Opinion piece on Indymedia, media monitoring:
because the corporate media doesn't have one
And, the political Editor from the Irish Examiner asks Indymedia what it is:
"I am the political editor of the Irish Examiner and I am doing a profile of indymedia for tomorrow's (Thurs) paper. I would be very obliged if you could contact me at either the above email address or at 087.2631920.
It's been actuated by your (excellent) contemperaneous coverage of the Dublin riots and also by adverse comments made by Michael McDowell on Prime Time last night.
I wish to find out about the thinking behind the website; its anti-establishmentarian status; policies in relation to accommodating different viewpoints (is there a filter that prevents views you cannot agree with or is it completely open?). Are their underlying philosophies/policies/viewpoin
ts that govern the content on the site and define the community you wish to use it?
What do you do to prevent comments that may be defamatory or that may incite?
I'm questioned out. That's the gist of what I want to ask.
If you want to reply by email, feel free. But try to keep the answers as concise as you can and also pls supply number for verification.
Harry Mcgee email@example.com"
I attempted to explain what I thought Indymedia was:
I would like just to make clear before I begin that I cannot speak for the Indymedia collective, I can only give my opinion as a reader and a sporadic contributor.
It is difficult to know where to start, but I think it might be easier to understand Indymedia by understanding what it is not.
Indymedia is not a corporate media, it is not bound by essential revenue from advertising, nor the need to impress shareholders bank accounts. It is predominantly funded by the time and energy afforded to it by concerned citizens who strive, glibness aside, for truth in a swamp of media distortion.
The fact that Indymedia is not constrained by the factors I have mentioned means that stories and events that are ignored or mis-reported by the mainstream commercial news are not suppressed in the same way.
Therefore in relation to the present war in Iraq. The dominant media will more often than not, if at all, report that there have been over or around 35,000 Iraqis killed during the conflict. This figure is taken from independent media monitors Iraq Body Count. What would not be mentioned is that their work covers only the deaths reported by English language newspapers and therefore cannot reflect the true figure of Iraqi deaths. The peer reviewed scientific journal the Lancet reported 100,000 dead Iraqis in the first 18 months of invasion, this has been generally ignored by most mainstream news medias.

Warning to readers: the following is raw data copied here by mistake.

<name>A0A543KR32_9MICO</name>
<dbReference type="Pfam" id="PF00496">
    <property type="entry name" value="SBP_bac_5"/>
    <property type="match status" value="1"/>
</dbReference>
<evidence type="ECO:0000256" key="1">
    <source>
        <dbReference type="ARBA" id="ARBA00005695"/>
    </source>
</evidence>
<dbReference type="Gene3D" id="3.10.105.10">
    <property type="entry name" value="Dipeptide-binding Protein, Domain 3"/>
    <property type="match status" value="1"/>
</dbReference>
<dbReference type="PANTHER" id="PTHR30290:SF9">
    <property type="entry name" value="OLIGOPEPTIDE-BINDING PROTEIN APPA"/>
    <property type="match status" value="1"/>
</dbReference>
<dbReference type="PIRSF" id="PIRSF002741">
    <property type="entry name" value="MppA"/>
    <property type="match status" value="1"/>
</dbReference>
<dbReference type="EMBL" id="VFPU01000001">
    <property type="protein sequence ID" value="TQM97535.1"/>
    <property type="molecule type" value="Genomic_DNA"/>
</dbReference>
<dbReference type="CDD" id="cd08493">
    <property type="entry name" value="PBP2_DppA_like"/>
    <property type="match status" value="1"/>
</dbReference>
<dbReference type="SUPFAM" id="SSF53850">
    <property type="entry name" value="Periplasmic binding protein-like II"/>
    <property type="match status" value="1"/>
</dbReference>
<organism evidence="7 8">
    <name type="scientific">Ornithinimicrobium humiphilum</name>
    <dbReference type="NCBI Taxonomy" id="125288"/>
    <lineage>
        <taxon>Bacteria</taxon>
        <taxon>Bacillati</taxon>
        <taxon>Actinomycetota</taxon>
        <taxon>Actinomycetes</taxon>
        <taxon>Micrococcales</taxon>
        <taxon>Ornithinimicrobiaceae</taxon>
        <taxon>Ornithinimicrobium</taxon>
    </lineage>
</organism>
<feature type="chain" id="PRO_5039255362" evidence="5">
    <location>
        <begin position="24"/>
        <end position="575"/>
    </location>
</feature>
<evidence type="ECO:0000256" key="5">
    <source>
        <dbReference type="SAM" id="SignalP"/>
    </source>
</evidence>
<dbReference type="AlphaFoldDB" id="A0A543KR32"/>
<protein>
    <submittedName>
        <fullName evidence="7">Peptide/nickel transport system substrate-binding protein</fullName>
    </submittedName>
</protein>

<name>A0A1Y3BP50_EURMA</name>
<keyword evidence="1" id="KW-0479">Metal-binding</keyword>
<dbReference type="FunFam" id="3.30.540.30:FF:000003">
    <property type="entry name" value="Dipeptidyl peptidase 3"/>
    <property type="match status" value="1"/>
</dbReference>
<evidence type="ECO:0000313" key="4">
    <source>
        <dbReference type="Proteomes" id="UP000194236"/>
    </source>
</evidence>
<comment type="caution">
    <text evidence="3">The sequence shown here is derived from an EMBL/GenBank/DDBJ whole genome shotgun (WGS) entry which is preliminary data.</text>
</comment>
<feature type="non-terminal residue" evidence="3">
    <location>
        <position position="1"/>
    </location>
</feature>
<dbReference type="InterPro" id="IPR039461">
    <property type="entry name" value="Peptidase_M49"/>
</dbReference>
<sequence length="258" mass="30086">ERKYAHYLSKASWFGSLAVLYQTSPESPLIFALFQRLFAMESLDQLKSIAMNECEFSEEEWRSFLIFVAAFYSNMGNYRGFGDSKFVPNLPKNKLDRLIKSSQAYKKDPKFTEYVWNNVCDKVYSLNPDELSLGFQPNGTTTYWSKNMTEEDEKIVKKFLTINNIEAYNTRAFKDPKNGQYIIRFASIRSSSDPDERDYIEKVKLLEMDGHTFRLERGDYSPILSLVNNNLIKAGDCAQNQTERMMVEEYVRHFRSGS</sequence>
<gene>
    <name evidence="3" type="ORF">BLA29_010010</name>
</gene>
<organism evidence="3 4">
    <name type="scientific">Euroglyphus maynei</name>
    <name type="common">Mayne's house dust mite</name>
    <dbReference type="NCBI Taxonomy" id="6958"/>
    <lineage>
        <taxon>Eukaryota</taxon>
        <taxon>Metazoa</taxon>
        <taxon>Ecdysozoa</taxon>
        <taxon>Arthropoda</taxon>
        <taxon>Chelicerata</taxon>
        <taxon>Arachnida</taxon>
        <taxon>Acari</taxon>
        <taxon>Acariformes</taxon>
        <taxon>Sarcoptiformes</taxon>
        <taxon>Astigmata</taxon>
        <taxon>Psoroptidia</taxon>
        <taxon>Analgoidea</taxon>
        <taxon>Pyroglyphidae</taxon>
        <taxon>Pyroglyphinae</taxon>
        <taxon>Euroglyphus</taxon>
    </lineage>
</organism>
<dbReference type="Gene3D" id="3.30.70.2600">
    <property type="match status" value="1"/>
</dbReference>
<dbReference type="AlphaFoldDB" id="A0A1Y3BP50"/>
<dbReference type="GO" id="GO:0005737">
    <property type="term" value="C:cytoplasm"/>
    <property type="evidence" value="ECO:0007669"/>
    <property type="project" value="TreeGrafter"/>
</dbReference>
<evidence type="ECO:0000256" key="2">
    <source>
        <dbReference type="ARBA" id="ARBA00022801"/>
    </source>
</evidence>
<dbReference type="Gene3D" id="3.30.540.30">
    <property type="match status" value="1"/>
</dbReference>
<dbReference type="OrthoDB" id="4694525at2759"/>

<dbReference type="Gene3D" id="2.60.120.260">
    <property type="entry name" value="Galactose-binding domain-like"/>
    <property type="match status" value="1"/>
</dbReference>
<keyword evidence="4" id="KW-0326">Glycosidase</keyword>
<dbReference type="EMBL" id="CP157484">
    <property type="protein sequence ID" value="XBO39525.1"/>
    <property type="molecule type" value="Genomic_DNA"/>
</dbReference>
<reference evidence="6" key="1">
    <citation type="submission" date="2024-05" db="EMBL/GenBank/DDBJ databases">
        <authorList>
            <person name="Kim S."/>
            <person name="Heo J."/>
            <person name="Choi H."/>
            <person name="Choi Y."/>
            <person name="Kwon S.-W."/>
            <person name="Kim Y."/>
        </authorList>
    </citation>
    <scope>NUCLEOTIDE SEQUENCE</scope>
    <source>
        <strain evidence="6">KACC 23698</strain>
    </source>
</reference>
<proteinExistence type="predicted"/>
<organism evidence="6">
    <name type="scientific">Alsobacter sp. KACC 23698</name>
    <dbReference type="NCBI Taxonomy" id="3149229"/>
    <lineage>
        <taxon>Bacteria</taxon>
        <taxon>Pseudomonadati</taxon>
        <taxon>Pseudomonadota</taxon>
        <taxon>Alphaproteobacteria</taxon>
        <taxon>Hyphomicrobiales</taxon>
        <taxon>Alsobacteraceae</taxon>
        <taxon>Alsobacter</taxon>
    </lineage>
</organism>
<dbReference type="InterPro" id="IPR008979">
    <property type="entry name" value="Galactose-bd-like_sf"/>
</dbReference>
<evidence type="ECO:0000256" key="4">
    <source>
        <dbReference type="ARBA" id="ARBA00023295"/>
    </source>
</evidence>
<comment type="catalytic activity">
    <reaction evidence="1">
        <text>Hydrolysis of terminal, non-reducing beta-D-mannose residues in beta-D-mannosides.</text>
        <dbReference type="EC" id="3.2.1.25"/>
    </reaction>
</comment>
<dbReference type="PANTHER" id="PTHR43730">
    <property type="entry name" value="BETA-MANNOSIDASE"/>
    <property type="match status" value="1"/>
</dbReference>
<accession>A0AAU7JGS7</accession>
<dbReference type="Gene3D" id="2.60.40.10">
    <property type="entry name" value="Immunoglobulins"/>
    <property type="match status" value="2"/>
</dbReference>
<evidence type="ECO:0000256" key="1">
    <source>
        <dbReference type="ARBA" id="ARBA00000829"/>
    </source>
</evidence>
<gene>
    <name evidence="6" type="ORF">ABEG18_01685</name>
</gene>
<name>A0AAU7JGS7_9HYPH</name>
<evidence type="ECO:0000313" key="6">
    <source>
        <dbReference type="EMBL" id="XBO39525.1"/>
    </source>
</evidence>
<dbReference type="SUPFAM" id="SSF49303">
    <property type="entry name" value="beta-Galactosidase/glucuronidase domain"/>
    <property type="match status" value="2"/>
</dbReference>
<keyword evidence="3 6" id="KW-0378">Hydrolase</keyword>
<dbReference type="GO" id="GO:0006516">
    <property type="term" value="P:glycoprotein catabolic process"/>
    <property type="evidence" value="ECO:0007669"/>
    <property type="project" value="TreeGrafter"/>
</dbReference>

In 2005 reports of the use of banned weapons in the town of Fallujah emerged from well respected independent journalists. This information was suppressed in the mainstream, that is, until the US government admitted that it had in fact used these weapons.
Indymedia does not advertise cars, cheap flights, alcohol or anything else. Therefore it is free to recognise the consequences of unsustainable consumerism, whereas the corporate media is required to promote these characteristics in order to exist. They are essential components of the corporate media structure.
Indymedia recognises the work of the volunteer. Where mainstream reports generally assign precedence to government/state/corporate representatives as opposed to those that are known to be expert in the field or in the case of a protest, those that have given up their free time to make a political point. For example, in an article about a protest, more content is given to police paid to be there and to the government reaction, compared to the protesters. There are many many more examples.
Indymedia is open to anybody to contribute, but the site is read by thousands and therefore peer reviewed. If an article is published one can expect unsubstantiated assertions to be criticised. This is not the case with the corporate media. Where even the readers criticisms are heavily censored in the 'letters' page. The corporate media has no responsibility to the truth. Indymedia, though lowly funded, is dedicated to try and provide it. Is Indymedia 'anti-establishment'? That is for you to decide.
Again, I would like to say, this is my view. Others may see the collective differently.
Thank you for taking an interest.